Mario King

Sgt. 1st Class Mario King (right) speaks to the media alongside his wife, Sgt. Adriane King, at a press conference in May weeks after he pulled a man from a burning truck. Master Sgt. Brian Hamilton/U.S. Army/Provided

At any moment, the overturned fuel truck could explode.

The driver didn't have enough time to brake when a car in front of him swerved left, and then right. 

The tractor-trailer carrying 8,000 gallons of gasoline had flipped over, burst into flames and was blocking the intersection of Highways 150 and 70 in Rockcastle County, Kentucky.

The truck driver was trapped inside, and struggling to escape as the inferno around him intensified.

And time was running out.

The scene unfolded quickly in front of Army Sgt. 1st Class Mario King and his wife, Army Sgt. Adriane King, who had taken the two-lane highway as a detour on their drive home to Fort Knox from vacation.

After the crash, they pulled over and got out of the car. As his wife shouted to others to get back from the tanker, Mario King said one thought entered his mind: "If I was in that situation, I would want someone to help me."

"That took everything into perspective and blocked out any fears or concerns for myself," King, 36, said. "We're going to do whatever it takes to get that guy out of the truck."

So King ran toward the blazing truck, crawled into the cab and dragged the driver out of the vehicle as the flames jumped higher and the black smoke billowed into the sky.The truck was engulfed in flames. 

"In the Army, we are taught to never leave a fallen comrade, not just on the battlefield, but anywhere in life," he said.

After relaying the story of the day he saved a man's life, the North Charleston native refused to describe himself as a hero.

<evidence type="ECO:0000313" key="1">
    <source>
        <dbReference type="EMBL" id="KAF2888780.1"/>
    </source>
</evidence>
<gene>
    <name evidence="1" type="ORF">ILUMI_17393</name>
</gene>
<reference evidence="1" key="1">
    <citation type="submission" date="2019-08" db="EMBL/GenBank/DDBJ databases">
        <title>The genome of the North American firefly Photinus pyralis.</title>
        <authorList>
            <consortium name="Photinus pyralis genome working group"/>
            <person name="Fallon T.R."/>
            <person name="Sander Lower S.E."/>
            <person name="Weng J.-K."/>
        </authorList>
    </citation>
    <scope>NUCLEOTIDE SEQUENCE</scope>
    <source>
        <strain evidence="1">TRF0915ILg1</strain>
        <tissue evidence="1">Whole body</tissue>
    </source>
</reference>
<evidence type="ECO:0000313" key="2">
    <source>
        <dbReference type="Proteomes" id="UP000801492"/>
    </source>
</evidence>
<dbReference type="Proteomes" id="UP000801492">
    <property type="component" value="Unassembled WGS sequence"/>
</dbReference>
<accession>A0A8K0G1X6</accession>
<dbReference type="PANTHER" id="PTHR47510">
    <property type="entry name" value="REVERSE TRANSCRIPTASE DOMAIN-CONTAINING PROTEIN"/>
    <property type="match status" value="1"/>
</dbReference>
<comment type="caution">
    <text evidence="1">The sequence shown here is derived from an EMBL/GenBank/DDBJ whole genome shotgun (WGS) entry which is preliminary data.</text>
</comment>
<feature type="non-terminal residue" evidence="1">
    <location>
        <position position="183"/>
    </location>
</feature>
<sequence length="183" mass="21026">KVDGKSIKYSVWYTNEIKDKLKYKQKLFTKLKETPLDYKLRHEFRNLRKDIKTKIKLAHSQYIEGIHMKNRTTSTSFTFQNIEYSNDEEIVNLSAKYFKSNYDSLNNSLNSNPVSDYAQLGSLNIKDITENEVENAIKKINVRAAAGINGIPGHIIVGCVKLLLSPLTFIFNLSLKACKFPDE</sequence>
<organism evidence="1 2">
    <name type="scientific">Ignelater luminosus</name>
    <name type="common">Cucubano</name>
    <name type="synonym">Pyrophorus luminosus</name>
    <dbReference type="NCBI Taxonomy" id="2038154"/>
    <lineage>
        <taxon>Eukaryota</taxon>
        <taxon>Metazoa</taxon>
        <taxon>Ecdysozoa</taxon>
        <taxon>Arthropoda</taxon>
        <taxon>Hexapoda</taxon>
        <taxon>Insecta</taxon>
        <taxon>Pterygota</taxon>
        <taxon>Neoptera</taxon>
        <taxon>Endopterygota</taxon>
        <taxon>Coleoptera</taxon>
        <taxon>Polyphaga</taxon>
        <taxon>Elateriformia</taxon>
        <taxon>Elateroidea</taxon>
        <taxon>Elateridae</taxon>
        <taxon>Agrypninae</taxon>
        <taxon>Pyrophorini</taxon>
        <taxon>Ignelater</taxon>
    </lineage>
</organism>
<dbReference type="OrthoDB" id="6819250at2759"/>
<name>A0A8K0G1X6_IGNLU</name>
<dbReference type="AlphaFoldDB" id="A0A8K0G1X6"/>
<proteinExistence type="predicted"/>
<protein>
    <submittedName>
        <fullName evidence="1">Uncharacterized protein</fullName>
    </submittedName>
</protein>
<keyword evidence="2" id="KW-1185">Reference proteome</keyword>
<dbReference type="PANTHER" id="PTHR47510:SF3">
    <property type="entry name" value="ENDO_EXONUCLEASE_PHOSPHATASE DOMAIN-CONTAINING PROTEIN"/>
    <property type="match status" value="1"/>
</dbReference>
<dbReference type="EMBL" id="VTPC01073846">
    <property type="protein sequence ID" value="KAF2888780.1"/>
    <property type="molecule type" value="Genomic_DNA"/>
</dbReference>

King insisted that word belongs to people like his father, James Gourdine Sr., who was a firefighter in North Charleston and served in the Navy. It's a term, he said, that applies to men like his grandfather, who fought in the Korean War as a Marine.

But the Army has decided the word "hero" belongs to King, too.

On Sept. 7, King will be awarded The Soldier's Medal for his act of bravery. It is the single highest peacetime award for heroism that the Secretary of the Army can bestow on a soldier. It is an honor that has been bestowed on the likes of former U.S. Secretary of State Colin Powell.

It's an honor King never envisioned.

King joined the Army when he was 19. The lifelong Gamecocks fan said he had wanted to attend the University of South Carolina, but when it didn't work out, he refused to do nothing. While a student at Stall High School, King had been a wide receiver on the football team. The military, he figured, would be his next team.

Today, he is a career counselor with Army Human Resources Command at Fort Knox.

Master Sgt. Josh Miles, who is a senior career manager in the Signal Branch and King's supervisor, described King as someone with "impeccable character." 

"He is constantly helping others around the office, so to hear of him helping a stranger in need was no surprise," Miles said of King's act of bravery.

King will be the first soldier at Fort Knox to receive the accolade, but for him the ceremony will be especially meaningful.

Not only will it be the first time that King will get to meet the driver he saved, it will also be the first time that his parents, who now live in Goose Creek, get to see their son in a military ceremony.

"For the first time in 17 years they will get to witness me as a soldier," he said. "I'm not nervous. I'm just honored."

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Reach Caitlin Byrd at 843-937-5590 and follow her on Twitter @MaryCaitlinByrd.

Political Reporter

Caitlin Byrd is a political reporter at The Post and Courier and author of the Palmetto Politics newsletter. Before moving to Charleston in 2016, her byline appeared in the Asheville Citizen-Times. To date, Byrd has won 17 awards for her work.

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